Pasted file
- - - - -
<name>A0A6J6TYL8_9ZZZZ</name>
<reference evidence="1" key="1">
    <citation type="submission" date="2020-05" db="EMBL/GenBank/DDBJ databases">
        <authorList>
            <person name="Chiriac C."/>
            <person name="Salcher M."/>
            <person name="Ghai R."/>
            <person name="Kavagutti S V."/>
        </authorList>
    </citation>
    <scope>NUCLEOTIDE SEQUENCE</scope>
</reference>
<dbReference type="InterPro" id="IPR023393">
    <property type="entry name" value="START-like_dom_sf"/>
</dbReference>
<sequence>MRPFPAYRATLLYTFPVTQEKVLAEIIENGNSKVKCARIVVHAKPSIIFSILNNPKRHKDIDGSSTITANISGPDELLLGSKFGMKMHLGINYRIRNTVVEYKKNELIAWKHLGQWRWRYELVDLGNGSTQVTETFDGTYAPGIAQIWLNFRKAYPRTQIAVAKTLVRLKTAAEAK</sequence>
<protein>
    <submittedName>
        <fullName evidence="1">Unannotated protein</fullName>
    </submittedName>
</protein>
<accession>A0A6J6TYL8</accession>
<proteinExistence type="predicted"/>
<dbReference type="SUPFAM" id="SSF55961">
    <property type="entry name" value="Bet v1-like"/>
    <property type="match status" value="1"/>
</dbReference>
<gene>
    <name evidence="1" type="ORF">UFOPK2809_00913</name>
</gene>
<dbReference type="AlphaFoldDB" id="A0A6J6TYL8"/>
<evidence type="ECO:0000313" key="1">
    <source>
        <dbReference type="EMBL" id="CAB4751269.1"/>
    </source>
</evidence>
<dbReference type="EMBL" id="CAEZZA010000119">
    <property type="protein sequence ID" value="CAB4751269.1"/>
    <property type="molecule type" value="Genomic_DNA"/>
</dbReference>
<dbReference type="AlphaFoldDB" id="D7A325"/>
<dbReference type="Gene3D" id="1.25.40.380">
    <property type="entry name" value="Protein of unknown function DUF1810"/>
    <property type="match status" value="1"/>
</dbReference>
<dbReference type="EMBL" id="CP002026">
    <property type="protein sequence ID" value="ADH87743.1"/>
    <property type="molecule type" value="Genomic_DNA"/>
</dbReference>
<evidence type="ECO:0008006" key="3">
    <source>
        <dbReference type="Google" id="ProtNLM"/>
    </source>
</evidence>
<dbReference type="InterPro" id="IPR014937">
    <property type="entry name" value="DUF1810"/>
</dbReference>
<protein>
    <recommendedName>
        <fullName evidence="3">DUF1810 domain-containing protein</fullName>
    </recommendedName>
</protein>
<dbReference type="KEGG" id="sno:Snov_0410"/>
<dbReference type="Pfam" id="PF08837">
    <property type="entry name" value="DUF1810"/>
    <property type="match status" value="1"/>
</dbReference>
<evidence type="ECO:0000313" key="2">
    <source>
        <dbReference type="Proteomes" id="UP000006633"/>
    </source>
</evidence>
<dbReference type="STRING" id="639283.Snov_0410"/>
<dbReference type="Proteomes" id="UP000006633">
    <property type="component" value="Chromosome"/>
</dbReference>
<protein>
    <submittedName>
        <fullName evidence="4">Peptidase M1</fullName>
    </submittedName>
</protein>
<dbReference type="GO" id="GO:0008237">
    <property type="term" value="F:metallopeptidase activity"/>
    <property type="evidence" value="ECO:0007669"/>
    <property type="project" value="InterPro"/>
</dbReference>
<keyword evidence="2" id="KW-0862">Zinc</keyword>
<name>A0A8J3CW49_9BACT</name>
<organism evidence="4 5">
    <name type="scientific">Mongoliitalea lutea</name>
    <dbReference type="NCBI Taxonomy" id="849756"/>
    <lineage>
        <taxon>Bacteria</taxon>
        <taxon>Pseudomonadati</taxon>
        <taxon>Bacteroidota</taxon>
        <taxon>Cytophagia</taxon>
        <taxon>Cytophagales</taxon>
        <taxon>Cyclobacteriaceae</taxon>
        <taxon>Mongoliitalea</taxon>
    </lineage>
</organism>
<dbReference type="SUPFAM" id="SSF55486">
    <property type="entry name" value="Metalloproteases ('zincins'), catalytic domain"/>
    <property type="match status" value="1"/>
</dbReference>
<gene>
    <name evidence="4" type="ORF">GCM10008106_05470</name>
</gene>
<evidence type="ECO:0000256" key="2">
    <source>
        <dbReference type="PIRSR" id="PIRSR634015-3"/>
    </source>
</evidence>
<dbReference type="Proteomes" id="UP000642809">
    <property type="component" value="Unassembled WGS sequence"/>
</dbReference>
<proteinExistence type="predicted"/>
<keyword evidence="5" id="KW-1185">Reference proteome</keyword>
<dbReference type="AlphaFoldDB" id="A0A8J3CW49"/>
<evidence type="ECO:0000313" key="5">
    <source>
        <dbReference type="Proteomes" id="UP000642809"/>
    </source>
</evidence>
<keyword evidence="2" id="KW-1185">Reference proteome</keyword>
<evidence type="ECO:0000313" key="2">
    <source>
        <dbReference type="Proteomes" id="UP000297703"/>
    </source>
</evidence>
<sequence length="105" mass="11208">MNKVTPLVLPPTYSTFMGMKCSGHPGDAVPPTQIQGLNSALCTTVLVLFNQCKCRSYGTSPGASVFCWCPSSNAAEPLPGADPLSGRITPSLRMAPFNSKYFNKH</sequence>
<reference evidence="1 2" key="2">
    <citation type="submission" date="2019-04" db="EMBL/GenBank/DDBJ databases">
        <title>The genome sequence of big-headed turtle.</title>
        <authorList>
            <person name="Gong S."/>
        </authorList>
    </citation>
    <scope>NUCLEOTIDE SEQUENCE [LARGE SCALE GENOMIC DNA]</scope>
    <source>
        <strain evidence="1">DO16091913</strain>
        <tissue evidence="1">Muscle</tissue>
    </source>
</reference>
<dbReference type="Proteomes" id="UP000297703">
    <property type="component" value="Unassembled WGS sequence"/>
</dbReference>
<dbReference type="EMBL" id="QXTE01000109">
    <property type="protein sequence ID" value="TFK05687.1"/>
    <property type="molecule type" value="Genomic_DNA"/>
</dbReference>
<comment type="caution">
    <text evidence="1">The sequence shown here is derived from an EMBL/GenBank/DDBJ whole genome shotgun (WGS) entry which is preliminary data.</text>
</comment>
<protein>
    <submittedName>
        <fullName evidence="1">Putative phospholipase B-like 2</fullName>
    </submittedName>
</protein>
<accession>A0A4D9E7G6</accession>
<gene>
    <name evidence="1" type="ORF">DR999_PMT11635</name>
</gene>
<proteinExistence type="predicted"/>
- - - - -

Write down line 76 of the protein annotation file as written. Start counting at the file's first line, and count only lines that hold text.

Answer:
</dbReference>